Isn’t it odd that radiation can both heal and kill? Before his stem cell transplant, J had total body irradiation. This treatment reduced his immune system so his body was less likely to reject the stem cells transplanted from his older brother. I Googled this treatment and saw images of bald pale children in hospital gowns stuck in plexiglass-like boxes, their hands grasping a bar on either side of them while they stood and radiation was beamed in. I never asked J about his experience. Was he standing? Seated? Did he make a quiet joke under his breath to the technician, to make light of the moment? The radiation led to sores in his mouth and throat, making it painful to swallow.

Meanwhile, my breasts leaked milk. My body was still healing from a vaginal tear that required stitches. My biceps ached from carrying two car seats—a bald pale preemie nestled in each—to and from J’s hospital room. My mood, out of self-preservation, was stoic. I was determined to get to the other side of what I saw as a difficult but impermanent detour. I did not entertain any outcome but a cured husband and a complete family.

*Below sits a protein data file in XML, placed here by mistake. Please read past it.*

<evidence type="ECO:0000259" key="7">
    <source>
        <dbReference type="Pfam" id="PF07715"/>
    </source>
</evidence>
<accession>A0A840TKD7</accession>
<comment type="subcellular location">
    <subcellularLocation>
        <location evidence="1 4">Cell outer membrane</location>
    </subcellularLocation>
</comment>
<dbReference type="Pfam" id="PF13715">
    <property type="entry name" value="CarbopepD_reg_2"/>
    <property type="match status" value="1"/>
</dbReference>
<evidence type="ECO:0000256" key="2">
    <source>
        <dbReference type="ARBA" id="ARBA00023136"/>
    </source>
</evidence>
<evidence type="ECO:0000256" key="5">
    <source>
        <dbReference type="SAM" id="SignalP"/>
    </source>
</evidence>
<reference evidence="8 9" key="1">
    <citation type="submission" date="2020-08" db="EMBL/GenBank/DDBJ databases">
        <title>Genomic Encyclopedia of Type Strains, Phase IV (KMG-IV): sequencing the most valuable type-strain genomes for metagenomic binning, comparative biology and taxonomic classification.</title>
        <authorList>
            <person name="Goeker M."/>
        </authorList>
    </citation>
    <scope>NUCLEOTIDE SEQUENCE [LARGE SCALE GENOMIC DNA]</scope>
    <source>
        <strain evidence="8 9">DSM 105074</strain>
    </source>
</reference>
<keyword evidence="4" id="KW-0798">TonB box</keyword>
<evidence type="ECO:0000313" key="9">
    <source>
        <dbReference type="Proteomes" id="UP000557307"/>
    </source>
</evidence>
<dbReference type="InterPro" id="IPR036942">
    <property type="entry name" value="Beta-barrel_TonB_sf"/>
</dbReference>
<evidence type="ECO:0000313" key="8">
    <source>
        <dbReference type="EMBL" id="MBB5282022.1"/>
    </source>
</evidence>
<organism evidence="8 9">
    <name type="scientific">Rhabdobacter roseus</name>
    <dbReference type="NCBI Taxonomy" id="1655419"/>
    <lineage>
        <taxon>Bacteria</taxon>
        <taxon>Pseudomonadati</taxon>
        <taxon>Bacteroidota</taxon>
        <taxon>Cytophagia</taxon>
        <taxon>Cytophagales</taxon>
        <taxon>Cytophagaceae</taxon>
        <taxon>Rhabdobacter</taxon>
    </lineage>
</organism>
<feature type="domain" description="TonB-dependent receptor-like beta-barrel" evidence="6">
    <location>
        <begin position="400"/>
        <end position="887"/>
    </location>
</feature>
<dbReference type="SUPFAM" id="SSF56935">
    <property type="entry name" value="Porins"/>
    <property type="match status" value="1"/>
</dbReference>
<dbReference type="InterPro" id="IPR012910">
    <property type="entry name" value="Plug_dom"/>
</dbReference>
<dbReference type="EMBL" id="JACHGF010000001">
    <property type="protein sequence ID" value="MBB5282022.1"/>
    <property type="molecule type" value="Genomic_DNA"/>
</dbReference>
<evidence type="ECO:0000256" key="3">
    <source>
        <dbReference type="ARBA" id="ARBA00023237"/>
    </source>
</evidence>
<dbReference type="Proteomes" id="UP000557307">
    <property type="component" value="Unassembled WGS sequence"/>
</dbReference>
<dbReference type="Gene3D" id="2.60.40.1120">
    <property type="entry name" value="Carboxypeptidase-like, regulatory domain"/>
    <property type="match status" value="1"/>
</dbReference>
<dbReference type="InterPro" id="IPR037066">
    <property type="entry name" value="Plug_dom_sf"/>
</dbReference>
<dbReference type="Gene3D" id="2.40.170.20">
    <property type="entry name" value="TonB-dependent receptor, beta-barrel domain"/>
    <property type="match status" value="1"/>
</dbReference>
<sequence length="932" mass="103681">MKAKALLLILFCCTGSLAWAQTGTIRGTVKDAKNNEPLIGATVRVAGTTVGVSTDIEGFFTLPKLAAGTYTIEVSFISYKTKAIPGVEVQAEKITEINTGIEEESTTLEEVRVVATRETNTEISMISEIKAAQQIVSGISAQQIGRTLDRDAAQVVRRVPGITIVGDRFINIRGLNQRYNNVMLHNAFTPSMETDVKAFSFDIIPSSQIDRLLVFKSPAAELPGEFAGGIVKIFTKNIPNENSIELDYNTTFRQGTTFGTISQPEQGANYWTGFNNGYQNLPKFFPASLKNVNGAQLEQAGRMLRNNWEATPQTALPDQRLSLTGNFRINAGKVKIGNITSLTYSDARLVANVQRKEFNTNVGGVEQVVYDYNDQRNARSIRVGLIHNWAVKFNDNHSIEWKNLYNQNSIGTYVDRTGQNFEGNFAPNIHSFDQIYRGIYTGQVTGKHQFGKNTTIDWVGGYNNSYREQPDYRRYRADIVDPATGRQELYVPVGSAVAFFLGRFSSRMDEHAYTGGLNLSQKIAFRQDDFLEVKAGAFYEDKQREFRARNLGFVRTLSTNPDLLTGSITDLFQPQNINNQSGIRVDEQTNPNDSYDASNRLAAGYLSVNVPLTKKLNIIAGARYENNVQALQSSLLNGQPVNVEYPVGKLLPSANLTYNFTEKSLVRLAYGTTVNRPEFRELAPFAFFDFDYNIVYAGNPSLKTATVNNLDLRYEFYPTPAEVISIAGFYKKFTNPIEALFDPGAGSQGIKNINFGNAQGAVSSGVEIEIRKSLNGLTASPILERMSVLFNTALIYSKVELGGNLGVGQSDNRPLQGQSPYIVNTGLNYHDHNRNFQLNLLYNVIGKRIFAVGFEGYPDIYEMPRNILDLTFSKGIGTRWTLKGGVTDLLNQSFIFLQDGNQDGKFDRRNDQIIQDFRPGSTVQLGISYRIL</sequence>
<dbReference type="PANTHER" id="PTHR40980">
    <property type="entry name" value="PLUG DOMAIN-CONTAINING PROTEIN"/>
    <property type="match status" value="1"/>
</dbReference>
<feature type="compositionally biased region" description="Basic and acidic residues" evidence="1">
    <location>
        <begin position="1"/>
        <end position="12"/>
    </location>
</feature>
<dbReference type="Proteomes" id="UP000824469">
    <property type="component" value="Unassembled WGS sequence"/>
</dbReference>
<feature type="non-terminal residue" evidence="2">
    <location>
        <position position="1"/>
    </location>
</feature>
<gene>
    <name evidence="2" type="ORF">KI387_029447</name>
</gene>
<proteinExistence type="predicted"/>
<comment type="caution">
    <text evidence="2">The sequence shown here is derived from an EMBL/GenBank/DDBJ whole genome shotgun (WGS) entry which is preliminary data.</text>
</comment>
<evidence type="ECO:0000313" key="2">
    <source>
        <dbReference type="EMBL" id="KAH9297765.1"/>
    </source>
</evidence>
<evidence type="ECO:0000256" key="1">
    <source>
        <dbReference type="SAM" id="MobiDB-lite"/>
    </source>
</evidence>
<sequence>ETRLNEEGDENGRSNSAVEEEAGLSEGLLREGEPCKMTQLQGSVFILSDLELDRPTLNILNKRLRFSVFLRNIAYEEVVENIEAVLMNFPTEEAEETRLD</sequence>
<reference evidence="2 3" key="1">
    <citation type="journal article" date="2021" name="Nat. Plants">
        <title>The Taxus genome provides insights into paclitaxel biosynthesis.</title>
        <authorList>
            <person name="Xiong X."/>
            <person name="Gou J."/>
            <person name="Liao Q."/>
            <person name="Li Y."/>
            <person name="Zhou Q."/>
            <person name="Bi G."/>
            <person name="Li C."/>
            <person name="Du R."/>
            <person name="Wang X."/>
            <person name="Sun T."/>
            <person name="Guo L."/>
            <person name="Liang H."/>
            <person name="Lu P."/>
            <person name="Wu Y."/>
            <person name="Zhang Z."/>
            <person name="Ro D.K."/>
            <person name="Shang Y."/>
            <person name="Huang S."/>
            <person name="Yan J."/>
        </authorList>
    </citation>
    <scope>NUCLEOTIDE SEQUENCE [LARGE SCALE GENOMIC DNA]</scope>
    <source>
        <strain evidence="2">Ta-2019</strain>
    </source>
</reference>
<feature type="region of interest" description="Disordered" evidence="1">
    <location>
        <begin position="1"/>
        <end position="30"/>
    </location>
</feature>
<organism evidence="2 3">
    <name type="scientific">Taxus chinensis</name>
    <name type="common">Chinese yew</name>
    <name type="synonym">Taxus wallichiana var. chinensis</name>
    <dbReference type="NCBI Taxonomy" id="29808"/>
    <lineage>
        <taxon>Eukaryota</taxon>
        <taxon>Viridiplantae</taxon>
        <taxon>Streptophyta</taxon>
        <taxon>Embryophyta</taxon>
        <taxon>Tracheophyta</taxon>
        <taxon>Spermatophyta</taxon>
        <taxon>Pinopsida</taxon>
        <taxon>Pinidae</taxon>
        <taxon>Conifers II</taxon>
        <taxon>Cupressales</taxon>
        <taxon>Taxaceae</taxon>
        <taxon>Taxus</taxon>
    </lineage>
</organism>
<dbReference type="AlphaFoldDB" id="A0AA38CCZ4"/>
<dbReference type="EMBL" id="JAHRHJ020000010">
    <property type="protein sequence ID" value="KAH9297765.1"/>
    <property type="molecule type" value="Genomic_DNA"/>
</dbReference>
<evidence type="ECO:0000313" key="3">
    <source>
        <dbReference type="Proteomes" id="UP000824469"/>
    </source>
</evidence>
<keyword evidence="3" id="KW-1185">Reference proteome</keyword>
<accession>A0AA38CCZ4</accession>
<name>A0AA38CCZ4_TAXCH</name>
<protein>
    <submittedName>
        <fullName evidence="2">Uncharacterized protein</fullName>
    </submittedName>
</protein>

It’s clear as thirst when life leaves a body. The heavy vessel left behind is void of the personality and warmth that brightly colored the world. My world. When J took his last breath, I leaned over his body and howled, keened. I’d finally realized I had no control over the outcome. He was thirty-five years old. The twins were five months old. The heart monitor kept beeping, its display unfurling a line of endless ache.

Signage in the Hanford nuclear power plant (Photo: davidjlee/Creative Commons)


RADIATION CANNOT BE SEEN. A Geiger counter is used to detect and measure the particles of ionizing radiation, emitting a static that becomes louder as radiation levels increase. Imagine a machine that could detect souls: 60,000 to 80,000 above Nagasaki; 140,000 in Hiroshima; 70 million in WWII; more than 18,000 in Fukushima (from the earthquake and resulting tsunami). And J. What floats around us unseen? What, or who, swims with the river or soaks into the earth or rides with the wind?